It struck me that moving from March to April last week means we will soon be winding down the school year and gearing up for summer break.
This is usually a time when we begin to feel the excitement and anticipation of summer. Kids begin to dream about and plan for their favorite summer activities – time in the pool or on the beach with friends, going to the ballpark for games, taking vacations, attending county fairs, visiting amusement parks or going to summer camps. It’s a time of year that offers kids a new routine – time away from school and more free and unstructured time. It’s a transition that is usually welcomed by both kids and adults alike.
For many of us, summer break can’t come soon enough. It’s been a long and exhausting school year for everyone – teachers, parents and kids alike. But, for some, it might feel like summer break started last March and hasn’t yet ended.
Kids who have been able to return to school in-person may be more ready and excited for a summer break than kids who have been learning virtually this school year. For kids who have been learning at home this year, the idea of summer vacation may not bring the same excitement or anticipation it usually does. It may be the continuation of a similar routine they have been in for the past year.
While life begins to move to some normalcy for many, it brings its own challenges – even for kids, and, even during summer break. Re-entry or the transition into normal summer activities may cause anxiety or fear for some kids who have been socially isolated or disconnected this past year. Some families may not have the resources or financial means to provide extracurricular activities for their kids during the summer which could extend the free and unstructured time at home to be even longer.
Preparing students in these final months of school for the transition into summer will be important. There are a lot of great ideas you can find online of projects and activities you can do with students at any age to facilitate this transition. Here are a few of my favorite ideas to help you get started:
Wall of Transition
Designate a wall in your classroom, school or organization and have students fill it with thoughts, words, poetry, song lyrics, photos or images about their celebrations, challenges, strengths and hopes from the past year, as well as their upcoming summer. Add to the wall every week until the end of the school year. You can prime them beforehand by asking questions like:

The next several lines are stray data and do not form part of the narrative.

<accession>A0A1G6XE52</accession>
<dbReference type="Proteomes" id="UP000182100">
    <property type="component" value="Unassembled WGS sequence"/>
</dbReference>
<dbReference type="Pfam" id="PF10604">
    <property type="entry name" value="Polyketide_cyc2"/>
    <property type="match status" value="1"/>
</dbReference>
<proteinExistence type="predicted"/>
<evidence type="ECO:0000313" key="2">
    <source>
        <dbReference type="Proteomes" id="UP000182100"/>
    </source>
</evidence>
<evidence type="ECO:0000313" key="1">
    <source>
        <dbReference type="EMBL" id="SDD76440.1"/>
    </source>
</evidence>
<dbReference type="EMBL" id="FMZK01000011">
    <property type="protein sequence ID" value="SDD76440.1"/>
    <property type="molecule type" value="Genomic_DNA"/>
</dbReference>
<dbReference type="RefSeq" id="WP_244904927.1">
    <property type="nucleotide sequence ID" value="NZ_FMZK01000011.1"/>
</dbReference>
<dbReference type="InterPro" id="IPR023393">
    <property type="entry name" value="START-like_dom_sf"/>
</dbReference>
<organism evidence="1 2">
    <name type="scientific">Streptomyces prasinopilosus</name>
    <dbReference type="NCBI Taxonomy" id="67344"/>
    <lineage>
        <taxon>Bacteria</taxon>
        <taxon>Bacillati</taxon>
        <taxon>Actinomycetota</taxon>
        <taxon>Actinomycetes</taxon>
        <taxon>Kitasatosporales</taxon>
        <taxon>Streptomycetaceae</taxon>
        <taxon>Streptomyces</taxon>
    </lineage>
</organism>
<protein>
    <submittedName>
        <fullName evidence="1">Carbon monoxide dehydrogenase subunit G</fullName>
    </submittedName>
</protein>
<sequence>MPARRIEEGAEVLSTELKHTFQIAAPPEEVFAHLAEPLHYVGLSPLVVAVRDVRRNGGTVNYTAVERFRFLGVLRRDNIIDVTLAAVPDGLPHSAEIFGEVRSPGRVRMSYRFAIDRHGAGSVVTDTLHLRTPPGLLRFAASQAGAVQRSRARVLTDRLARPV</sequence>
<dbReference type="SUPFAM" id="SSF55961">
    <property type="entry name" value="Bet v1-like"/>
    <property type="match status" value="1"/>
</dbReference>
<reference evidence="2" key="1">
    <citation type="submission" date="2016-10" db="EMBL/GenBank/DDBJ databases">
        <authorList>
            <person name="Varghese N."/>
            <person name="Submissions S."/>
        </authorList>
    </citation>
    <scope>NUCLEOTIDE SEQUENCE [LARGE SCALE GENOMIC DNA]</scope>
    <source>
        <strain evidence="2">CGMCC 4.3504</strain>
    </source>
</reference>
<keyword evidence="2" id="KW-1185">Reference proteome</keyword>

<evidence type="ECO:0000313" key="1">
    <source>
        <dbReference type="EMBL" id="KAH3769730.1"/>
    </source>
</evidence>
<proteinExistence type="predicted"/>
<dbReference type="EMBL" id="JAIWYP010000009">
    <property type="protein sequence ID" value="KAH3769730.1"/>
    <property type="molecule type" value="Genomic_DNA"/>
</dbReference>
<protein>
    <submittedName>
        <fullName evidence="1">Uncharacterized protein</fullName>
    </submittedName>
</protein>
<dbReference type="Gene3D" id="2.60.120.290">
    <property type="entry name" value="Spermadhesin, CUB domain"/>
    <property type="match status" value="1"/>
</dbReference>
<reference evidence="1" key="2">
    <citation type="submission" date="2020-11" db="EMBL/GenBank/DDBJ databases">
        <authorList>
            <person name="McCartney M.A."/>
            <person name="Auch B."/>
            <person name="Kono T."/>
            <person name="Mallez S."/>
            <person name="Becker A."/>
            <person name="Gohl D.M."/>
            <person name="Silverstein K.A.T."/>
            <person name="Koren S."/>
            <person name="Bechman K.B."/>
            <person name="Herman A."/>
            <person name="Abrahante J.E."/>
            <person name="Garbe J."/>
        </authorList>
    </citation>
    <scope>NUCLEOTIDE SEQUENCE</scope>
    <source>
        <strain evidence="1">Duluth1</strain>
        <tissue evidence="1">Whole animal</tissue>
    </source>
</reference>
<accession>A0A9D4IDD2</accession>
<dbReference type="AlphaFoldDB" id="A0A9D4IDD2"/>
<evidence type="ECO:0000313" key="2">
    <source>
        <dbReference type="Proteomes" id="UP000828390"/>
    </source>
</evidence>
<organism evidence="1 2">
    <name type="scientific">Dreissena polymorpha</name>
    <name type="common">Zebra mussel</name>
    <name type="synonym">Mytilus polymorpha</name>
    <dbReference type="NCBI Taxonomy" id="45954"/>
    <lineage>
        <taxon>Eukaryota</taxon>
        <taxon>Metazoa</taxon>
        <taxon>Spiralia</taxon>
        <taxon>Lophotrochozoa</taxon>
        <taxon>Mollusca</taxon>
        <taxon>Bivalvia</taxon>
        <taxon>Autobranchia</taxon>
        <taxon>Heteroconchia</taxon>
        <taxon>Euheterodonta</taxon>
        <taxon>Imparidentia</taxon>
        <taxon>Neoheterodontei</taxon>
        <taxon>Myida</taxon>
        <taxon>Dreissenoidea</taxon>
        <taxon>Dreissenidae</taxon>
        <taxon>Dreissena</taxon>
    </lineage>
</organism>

What did you learn about yourself this past year?
What was your greatest achievement this past year?
What people or experiences did you miss the most?
What is one positive habit you started that you want to continue?
What has made you happy?
What do you hope for this summer?
If you could choose a book, movie, or song that most resembles your life right now, what would it be?
Box of Affirmations
Have students write affirmations to themselves. It can be a letter, short note or just a few words. It needs to be positive, encouraging and affirming. You may need to give them some examples to get them started. Another twist on this idea is to have your students write affirmations to each other. Place the affirmations in a box for each student. On the last day of school, give each student their box of affirmations. If you start this activity now and do it several times a week, they will have 30 to 40 positive thoughts or validations they can read each day during the summer.
Summer Bucket List
When the routines and structures of the school year end some students may find that summer downtime is boring or depressing. Have each student make a bucket list of things they would like to do or accomplish during the summer. You can also help them by brainstorming, as a group, summer activity options or ideas for rainy days. Encourage students to use the summer break to also delve into their interests, passions and strengths.
Emotional First Aid Kit
Creating an emotional first aid kit with students is critical so they end the school year with a plan and some security in case they experience loneliness, sadness or despair over the summer. Here are some points to have them think about in planning their own tool kit:
- Who are two people you trust that you are able to connect with during the summer break?
- Are there adults you will see over the summer who support you and share in your well-being?
- Do you have their contact information?
- Have you established a safe place where you can go if you are fearful, worried or anxious about anything?
Having a summer that provides opportunities for social activities, connections with friends and family, self-care and good ‘ole summer fun is something we all deserve and need – even our kids. The more we can help them plan and prepare for a positive summer experience, the more they will look forward to it and will more likely achieve it. Better yet, ensuring our students have a positive summer experience also increases the likelihood they will return in the fall with a more refreshed and optimistic outlook for what we all hope is the return of a normal school year.